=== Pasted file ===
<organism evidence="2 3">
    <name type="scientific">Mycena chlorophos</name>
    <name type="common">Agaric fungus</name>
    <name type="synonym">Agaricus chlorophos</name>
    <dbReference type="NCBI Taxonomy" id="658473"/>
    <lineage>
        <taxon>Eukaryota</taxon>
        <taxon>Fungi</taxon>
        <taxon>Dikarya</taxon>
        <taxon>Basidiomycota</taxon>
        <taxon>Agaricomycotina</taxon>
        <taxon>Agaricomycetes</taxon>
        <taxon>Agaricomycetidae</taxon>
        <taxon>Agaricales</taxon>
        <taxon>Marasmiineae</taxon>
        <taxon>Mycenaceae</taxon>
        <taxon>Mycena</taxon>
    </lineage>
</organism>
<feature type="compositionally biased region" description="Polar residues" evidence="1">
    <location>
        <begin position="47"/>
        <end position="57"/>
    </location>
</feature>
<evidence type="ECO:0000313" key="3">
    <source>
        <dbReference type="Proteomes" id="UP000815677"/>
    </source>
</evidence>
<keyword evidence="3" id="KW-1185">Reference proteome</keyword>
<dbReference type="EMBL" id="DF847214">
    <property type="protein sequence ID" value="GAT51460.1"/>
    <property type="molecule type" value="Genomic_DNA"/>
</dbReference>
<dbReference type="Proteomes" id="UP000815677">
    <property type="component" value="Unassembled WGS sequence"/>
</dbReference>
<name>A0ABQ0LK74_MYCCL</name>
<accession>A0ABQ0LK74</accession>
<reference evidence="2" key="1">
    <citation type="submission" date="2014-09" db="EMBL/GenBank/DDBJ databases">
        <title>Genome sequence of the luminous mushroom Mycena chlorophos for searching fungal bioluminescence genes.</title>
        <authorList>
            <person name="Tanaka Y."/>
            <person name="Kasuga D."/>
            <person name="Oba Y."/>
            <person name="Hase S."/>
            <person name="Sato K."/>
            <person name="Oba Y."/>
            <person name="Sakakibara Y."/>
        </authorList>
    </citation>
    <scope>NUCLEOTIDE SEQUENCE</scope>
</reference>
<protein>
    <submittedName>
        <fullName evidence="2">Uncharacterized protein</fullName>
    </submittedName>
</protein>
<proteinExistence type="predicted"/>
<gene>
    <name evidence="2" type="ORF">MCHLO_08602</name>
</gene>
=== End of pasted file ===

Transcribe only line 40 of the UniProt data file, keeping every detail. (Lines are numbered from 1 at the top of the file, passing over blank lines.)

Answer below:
<accession>A0ABQ0LK74</accession>